By Eliyahu Kamisher, The Mercury News, December 7, 2022
“The City Council axed the parking requirements for new developments in a unanimous vote on [December 6], shedding a post-World War II legacy that turned San Jose into one of the most ‘overparked’ cities in the state, according to transportation advocates. The rule was a key roadblock in San Jose’s efforts to build more housing and reduce greenhouse gas emissions. But many residents, particularly in densely populated East San Jose, worry the policy could exacerbate parking woes in communities that have long been battlegrounds for curbside spaces.
“San Francisco fully eliminated its parking minimums along with more limited reductions in Los Angeles, San Diego, Berkeley and Oakland. In September, Newsom signed a law abolishing parking minimums statewide for developments within half a mile of major public transit stops.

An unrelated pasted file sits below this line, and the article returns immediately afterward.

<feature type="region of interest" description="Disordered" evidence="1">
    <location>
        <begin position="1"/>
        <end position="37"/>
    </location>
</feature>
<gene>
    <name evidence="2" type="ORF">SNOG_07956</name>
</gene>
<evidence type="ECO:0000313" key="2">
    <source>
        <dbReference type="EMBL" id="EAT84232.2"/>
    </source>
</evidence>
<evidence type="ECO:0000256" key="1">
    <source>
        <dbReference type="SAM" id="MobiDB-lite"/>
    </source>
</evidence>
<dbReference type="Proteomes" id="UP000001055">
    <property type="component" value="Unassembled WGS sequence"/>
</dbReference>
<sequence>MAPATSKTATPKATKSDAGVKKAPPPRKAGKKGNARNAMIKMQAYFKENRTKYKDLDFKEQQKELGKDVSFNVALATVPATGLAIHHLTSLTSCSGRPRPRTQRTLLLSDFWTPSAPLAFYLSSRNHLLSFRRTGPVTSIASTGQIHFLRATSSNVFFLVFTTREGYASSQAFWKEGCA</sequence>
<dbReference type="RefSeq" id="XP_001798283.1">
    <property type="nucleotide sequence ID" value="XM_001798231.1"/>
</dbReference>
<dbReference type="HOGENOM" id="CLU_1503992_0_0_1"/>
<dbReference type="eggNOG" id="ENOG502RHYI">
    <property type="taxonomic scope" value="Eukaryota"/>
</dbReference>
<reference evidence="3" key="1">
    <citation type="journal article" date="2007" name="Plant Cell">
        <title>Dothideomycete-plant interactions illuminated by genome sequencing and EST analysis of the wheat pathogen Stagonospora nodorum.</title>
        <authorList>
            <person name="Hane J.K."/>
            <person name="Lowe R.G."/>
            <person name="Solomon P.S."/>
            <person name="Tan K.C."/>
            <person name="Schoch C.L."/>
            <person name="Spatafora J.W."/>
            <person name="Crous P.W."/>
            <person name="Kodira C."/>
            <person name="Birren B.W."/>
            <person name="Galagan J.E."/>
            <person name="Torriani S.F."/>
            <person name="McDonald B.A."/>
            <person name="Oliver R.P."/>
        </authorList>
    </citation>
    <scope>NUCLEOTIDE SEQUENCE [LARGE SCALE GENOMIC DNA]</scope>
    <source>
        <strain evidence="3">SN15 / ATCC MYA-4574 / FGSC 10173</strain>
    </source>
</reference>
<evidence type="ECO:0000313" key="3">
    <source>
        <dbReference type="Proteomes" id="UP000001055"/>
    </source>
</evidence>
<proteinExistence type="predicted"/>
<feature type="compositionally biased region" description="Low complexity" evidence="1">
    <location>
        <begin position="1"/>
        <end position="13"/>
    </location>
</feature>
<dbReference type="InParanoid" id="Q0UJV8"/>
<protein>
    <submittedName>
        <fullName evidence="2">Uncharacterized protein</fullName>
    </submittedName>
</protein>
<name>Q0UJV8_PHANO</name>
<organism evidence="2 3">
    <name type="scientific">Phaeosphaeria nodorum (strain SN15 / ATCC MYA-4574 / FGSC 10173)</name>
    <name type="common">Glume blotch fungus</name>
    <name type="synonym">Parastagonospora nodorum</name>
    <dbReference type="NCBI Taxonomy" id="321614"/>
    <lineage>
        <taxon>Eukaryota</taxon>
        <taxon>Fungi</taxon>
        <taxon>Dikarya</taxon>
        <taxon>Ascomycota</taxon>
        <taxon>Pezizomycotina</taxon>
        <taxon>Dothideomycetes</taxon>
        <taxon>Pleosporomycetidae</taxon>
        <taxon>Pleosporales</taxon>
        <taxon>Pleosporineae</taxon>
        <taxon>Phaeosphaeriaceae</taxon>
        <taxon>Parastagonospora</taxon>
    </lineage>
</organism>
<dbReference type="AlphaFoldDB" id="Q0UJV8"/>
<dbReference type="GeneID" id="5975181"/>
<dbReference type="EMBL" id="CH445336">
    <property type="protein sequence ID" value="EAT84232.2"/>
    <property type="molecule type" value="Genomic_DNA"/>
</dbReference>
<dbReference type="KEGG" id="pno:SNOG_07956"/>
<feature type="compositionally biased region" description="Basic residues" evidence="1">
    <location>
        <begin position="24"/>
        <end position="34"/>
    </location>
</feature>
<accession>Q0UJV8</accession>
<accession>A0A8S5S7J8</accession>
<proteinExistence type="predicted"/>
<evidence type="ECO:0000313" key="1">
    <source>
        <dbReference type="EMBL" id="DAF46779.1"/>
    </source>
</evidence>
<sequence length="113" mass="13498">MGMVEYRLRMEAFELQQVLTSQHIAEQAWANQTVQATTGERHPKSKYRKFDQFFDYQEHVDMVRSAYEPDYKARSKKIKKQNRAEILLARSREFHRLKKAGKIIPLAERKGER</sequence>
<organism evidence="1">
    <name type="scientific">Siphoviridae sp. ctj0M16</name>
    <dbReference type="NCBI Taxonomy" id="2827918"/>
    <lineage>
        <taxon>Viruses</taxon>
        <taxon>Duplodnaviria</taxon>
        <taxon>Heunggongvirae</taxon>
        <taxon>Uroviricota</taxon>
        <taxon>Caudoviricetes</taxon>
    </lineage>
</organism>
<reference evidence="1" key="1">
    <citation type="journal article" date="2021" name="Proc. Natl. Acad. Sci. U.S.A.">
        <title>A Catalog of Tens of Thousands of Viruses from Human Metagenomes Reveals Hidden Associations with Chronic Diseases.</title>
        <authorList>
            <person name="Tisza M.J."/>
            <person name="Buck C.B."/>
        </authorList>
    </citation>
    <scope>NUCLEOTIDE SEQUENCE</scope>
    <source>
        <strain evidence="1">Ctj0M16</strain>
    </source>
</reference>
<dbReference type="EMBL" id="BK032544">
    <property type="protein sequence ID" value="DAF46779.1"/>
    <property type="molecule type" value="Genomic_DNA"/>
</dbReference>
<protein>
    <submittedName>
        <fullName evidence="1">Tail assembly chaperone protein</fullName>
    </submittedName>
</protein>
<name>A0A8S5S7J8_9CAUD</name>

“[N]o other city of San Jose’s size and population — roughly 1 million people — has moved to do away with parking minimums citywide.
“[Old parking minimum standards] — most of them unchanged since 1965 — are now gone and in their place are bicycle parking requirements, including one bike for every two lanes at bowling alleys and at least one bicycle spot for every 800 square feet at restaurants.
“Matt Mahan, San Jose’s mayor-elect, said he is supportive of the changes to parking requirements but added that…[“Eastside neighborhoods face ‘pretty significant challenges with parking,’ ”]…as he called for ‘good faith’ implementation of the city’s move away from parking.”
Read the full article here. (~3 min.)